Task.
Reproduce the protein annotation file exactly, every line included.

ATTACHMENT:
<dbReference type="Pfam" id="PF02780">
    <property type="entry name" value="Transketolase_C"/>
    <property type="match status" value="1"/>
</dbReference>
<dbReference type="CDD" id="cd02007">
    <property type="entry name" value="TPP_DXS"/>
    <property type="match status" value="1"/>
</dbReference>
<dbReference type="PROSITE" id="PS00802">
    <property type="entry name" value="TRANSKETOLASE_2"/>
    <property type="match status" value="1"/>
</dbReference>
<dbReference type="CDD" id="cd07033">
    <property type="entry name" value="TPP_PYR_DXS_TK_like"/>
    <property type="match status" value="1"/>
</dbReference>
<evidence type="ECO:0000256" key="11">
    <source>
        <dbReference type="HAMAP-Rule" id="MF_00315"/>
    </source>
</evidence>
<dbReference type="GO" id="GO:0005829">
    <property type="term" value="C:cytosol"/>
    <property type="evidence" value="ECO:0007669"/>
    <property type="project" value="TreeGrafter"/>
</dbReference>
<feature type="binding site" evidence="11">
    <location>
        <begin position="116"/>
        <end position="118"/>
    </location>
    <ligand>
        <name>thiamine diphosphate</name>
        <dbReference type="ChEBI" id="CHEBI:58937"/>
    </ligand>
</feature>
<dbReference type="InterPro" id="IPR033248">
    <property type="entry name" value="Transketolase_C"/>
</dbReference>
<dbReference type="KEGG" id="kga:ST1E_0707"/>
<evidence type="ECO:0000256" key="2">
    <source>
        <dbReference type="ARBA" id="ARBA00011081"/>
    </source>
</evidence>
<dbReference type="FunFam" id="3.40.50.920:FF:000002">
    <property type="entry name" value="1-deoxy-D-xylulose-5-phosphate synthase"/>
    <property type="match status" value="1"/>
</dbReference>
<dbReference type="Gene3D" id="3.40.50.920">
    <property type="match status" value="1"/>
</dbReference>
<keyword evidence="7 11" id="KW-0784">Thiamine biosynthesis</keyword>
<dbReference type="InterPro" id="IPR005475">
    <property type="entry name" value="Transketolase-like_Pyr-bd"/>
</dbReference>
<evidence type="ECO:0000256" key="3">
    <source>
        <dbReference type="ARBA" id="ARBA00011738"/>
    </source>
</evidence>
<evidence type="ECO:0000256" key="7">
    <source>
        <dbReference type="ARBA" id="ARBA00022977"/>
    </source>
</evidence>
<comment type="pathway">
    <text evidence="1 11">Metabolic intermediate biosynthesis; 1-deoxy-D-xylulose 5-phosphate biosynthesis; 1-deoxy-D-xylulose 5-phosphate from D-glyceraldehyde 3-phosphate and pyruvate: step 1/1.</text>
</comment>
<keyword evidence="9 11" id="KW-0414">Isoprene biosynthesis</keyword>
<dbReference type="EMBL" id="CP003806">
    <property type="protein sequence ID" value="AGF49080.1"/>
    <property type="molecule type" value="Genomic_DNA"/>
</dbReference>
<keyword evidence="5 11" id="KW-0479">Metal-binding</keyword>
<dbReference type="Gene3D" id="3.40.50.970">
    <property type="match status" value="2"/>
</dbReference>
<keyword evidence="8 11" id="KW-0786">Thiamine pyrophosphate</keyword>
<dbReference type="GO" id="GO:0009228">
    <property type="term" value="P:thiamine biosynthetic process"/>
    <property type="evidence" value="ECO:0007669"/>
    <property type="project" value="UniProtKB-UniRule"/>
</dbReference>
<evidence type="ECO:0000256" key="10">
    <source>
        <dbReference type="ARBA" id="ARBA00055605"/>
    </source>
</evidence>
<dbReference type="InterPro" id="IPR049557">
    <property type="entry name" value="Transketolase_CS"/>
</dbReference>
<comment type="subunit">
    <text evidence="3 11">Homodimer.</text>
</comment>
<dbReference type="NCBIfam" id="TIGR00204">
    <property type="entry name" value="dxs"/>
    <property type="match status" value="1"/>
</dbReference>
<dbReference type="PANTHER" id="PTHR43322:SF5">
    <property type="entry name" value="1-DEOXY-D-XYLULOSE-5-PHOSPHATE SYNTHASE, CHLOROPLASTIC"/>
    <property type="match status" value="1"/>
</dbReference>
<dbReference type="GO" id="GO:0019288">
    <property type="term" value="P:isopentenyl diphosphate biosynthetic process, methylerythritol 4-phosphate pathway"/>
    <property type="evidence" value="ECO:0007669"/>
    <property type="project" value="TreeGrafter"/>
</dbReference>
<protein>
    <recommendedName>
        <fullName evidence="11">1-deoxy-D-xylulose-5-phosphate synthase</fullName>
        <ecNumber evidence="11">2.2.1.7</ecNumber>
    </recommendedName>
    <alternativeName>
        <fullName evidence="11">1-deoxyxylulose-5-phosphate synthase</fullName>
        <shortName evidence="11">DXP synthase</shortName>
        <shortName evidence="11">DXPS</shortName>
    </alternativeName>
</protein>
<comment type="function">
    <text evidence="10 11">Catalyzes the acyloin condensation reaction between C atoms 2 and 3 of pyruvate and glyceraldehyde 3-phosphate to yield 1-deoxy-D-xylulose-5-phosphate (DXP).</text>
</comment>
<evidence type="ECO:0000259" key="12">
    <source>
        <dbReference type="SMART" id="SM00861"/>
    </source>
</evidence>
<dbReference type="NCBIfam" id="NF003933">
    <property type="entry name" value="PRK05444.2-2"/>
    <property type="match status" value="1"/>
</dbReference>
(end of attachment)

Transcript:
<dbReference type="Pfam" id="PF02780">
    <property type="entry name" value="Transketolase_C"/>
    <property type="match status" value="1"/>
</dbReference>
<dbReference type="CDD" id="cd02007">
    <property type="entry name" value="TPP_DXS"/>
    <property type="match status" value="1"/>
</dbReference>
<dbReference type="PROSITE" id="PS00802">
    <property type="entry name" value="TRANSKETOLASE_2"/>
    <property type="match status" value="1"/>
</dbReference>
<dbReference type="CDD" id="cd07033">
    <property type="entry name" value="TPP_PYR_DXS_TK_like"/>
    <property type="match status" value="1"/>
</dbReference>
<evidence type="ECO:0000256" key="11">
    <source>
        <dbReference type="HAMAP-Rule" id="MF_00315"/>
    </source>
</evidence>
<dbReference type="GO" id="GO:0005829">
    <property type="term" value="C:cytosol"/>
    <property type="evidence" value="ECO:0007669"/>
    <property type="project" value="TreeGrafter"/>
</dbReference>
<feature type="binding site" evidence="11">
    <location>
        <begin position="116"/>
        <end position="118"/>
    </location>
    <ligand>
        <name>thiamine diphosphate</name>
        <dbReference type="ChEBI" id="CHEBI:58937"/>
    </ligand>
</feature>
<dbReference type="InterPro" id="IPR033248">
    <property type="entry name" value="Transketolase_C"/>
</dbReference>
<dbReference type="KEGG" id="kga:ST1E_0707"/>
<evidence type="ECO:0000256" key="2">
    <source>
        <dbReference type="ARBA" id="ARBA00011081"/>
    </source>
</evidence>
<dbReference type="FunFam" id="3.40.50.920:FF:000002">
    <property type="entry name" value="1-deoxy-D-xylulose-5-phosphate synthase"/>
    <property type="match status" value="1"/>
</dbReference>
<dbReference type="Gene3D" id="3.40.50.920">
    <property type="match status" value="1"/>
</dbReference>
<keyword evidence="7 11" id="KW-0784">Thiamine biosynthesis</keyword>
<dbReference type="InterPro" id="IPR005475">
    <property type="entry name" value="Transketolase-like_Pyr-bd"/>
</dbReference>
<evidence type="ECO:0000256" key="3">
    <source>
        <dbReference type="ARBA" id="ARBA00011738"/>
    </source>
</evidence>
<evidence type="ECO:0000256" key="7">
    <source>
        <dbReference type="ARBA" id="ARBA00022977"/>
    </source>
</evidence>
<comment type="pathway">
    <text evidence="1 11">Metabolic intermediate biosynthesis; 1-deoxy-D-xylulose 5-phosphate biosynthesis; 1-deoxy-D-xylulose 5-phosphate from D-glyceraldehyde 3-phosphate and pyruvate: step 1/1.</text>
</comment>
<keyword evidence="9 11" id="KW-0414">Isoprene biosynthesis</keyword>
<dbReference type="EMBL" id="CP003806">
    <property type="protein sequence ID" value="AGF49080.1"/>
    <property type="molecule type" value="Genomic_DNA"/>
</dbReference>
<keyword evidence="5 11" id="KW-0479">Metal-binding</keyword>
<dbReference type="Gene3D" id="3.40.50.970">
    <property type="match status" value="2"/>
</dbReference>
<keyword evidence="8 11" id="KW-0786">Thiamine pyrophosphate</keyword>
<dbReference type="GO" id="GO:0009228">
    <property type="term" value="P:thiamine biosynthetic process"/>
    <property type="evidence" value="ECO:0007669"/>
    <property type="project" value="UniProtKB-UniRule"/>
</dbReference>
<evidence type="ECO:0000256" key="10">
    <source>
        <dbReference type="ARBA" id="ARBA00055605"/>
    </source>
</evidence>
<dbReference type="InterPro" id="IPR049557">
    <property type="entry name" value="Transketolase_CS"/>
</dbReference>
<comment type="subunit">
    <text evidence="3 11">Homodimer.</text>
</comment>
<dbReference type="NCBIfam" id="TIGR00204">
    <property type="entry name" value="dxs"/>
    <property type="match status" value="1"/>
</dbReference>
<dbReference type="PANTHER" id="PTHR43322:SF5">
    <property type="entry name" value="1-DEOXY-D-XYLULOSE-5-PHOSPHATE SYNTHASE, CHLOROPLASTIC"/>
    <property type="match status" value="1"/>
</dbReference>
<dbReference type="GO" id="GO:0019288">
    <property type="term" value="P:isopentenyl diphosphate biosynthetic process, methylerythritol 4-phosphate pathway"/>
    <property type="evidence" value="ECO:0007669"/>
    <property type="project" value="TreeGrafter"/>
</dbReference>
<protein>
    <recommendedName>
        <fullName evidence="11">1-deoxy-D-xylulose-5-phosphate synthase</fullName>
        <ecNumber evidence="11">2.2.1.7</ecNumber>
    </recommendedName>
    <alternativeName>
        <fullName evidence="11">1-deoxyxylulose-5-phosphate synthase</fullName>
        <shortName evidence="11">DXP synthase</shortName>
        <shortName evidence="11">DXPS</shortName>
    </alternativeName>
</protein>
<comment type="function">
    <text evidence="10 11">Catalyzes the acyloin condensation reaction between C atoms 2 and 3 of pyruvate and glyceraldehyde 3-phosphate to yield 1-deoxy-D-xylulose-5-phosphate (DXP).</text>
</comment>
<evidence type="ECO:0000259" key="12">
    <source>
        <dbReference type="SMART" id="SM00861"/>
    </source>
</evidence>
<dbReference type="NCBIfam" id="NF003933">
    <property type="entry name" value="PRK05444.2-2"/>
    <property type="match status" value="1"/>
</dbReference>